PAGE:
Former Secretary of State Colin Powell, the first Black American to serve in the post and a veteran general, died on Monday at the age of 84 due to complications from COVID-19, his family announced in a statement.
The family said the former chairman of the Joint Chiefs of Staff had been fully vaccinated. However, he was receiving treatment at Walter Reed National Medical Center.
“General Colin L. Powell, former U.S. Secretary of State and Chairman of the Joint Chiefs of Staff, passed away this morning due to complications from Covid 19. He was fully vaccinated. We want to thank the medical staff at Walter Reed National Medical Center for their caring treatment,” the Powell family said in a statement posted to Facebook.
“We have lost a remarkable and loving husband, father, grandfather and a great American,” the family added.
Powell, born on April 5, 1937, in New York City, was raised by Jamaican immigrant parents in the South Bronx.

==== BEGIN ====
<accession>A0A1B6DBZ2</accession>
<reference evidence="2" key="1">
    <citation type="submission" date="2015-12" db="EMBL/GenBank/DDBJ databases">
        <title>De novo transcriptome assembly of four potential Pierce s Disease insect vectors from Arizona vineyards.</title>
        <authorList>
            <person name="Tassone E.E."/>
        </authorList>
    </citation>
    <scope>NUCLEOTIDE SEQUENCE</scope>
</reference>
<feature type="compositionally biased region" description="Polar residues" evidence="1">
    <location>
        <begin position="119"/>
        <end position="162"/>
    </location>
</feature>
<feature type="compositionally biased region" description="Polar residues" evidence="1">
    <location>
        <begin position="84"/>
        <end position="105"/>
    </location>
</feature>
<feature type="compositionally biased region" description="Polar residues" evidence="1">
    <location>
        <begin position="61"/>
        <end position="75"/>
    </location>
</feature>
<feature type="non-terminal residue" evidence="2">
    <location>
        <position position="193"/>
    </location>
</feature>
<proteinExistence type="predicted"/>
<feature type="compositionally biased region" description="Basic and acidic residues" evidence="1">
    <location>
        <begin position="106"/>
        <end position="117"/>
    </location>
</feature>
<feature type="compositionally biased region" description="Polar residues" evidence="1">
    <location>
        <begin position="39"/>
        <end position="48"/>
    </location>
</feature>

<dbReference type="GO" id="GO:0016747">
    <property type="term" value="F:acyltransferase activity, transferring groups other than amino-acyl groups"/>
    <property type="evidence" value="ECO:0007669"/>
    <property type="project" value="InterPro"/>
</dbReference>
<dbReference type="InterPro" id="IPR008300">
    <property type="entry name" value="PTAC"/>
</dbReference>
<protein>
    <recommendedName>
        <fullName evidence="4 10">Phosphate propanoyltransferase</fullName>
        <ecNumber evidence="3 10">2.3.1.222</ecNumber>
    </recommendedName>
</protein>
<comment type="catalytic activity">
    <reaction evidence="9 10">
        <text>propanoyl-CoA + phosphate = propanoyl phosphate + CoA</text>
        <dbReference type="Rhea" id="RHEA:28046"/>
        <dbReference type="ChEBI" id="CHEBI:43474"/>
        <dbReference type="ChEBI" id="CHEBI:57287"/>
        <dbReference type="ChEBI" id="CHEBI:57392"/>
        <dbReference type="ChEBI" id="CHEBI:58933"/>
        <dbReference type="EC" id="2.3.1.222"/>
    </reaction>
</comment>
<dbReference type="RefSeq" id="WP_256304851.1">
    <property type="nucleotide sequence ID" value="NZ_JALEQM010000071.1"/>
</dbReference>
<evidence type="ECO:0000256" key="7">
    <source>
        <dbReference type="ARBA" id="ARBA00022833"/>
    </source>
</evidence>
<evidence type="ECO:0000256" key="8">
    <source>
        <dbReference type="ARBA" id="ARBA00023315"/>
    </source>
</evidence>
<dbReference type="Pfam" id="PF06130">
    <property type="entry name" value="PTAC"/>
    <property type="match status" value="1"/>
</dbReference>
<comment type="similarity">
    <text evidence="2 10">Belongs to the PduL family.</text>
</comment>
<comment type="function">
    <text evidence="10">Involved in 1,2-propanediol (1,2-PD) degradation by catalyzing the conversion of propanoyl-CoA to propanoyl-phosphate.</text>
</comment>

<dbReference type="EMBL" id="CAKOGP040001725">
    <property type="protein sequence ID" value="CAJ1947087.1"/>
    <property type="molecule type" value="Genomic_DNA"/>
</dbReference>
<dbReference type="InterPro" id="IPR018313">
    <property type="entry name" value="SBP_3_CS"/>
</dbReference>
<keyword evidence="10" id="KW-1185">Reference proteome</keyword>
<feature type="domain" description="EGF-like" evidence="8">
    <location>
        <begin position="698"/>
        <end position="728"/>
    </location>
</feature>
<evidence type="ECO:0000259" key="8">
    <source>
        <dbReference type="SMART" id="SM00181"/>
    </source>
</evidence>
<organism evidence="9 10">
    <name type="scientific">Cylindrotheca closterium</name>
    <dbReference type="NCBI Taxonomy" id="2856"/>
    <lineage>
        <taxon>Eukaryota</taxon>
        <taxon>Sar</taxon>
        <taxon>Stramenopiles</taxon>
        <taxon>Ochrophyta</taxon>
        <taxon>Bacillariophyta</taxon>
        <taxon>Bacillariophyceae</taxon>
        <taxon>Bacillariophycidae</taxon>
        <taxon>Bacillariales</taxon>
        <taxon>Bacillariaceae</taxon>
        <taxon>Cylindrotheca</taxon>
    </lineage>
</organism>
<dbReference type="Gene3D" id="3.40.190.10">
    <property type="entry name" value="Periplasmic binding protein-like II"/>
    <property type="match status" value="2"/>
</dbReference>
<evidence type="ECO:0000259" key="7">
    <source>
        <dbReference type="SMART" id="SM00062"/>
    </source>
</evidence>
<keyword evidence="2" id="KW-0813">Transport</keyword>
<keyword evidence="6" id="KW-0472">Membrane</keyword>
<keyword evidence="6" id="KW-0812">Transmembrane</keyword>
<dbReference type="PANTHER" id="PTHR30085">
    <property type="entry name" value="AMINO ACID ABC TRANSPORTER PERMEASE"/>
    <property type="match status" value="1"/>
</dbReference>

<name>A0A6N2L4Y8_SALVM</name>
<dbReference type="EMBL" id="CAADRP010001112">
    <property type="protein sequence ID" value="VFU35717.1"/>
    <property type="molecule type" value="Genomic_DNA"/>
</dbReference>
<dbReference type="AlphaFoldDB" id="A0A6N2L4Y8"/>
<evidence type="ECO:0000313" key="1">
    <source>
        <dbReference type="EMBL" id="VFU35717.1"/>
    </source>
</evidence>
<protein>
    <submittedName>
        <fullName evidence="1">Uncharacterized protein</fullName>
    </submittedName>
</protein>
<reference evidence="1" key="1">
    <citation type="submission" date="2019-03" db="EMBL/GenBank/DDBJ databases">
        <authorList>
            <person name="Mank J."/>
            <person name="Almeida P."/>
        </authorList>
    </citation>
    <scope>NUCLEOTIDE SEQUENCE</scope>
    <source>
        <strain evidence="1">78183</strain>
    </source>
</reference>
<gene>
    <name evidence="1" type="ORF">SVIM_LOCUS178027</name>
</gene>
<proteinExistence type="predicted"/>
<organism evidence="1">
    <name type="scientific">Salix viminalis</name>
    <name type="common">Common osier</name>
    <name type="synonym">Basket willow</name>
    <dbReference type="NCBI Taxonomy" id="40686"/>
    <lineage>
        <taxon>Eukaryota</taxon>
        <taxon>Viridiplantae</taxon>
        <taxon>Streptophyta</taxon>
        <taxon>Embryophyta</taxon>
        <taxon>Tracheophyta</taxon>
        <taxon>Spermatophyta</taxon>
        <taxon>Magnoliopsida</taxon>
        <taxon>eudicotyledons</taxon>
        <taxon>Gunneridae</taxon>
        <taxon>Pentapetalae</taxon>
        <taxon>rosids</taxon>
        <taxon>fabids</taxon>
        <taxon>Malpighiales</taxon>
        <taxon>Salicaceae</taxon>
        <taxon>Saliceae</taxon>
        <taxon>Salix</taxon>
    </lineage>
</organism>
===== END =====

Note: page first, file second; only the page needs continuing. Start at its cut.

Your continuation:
Following a decorated military career that included tours in Vietnam, Powell held key military and diplomatic positions throughout government. He served under both Democratic and Republican presidents.
Former President George W. Bush, who tapped Powell to serve as his secretary of State, said he was “deeply saddened” by the military leader’s death.
“Laura and I are deeply saddened by the death of Colin Powell. He was a great public servant, starting with his time as a soldier during Vietnam. Many Presidents relied on General Powell’s counsel and experience,” Bush said in a statement. (continue reading)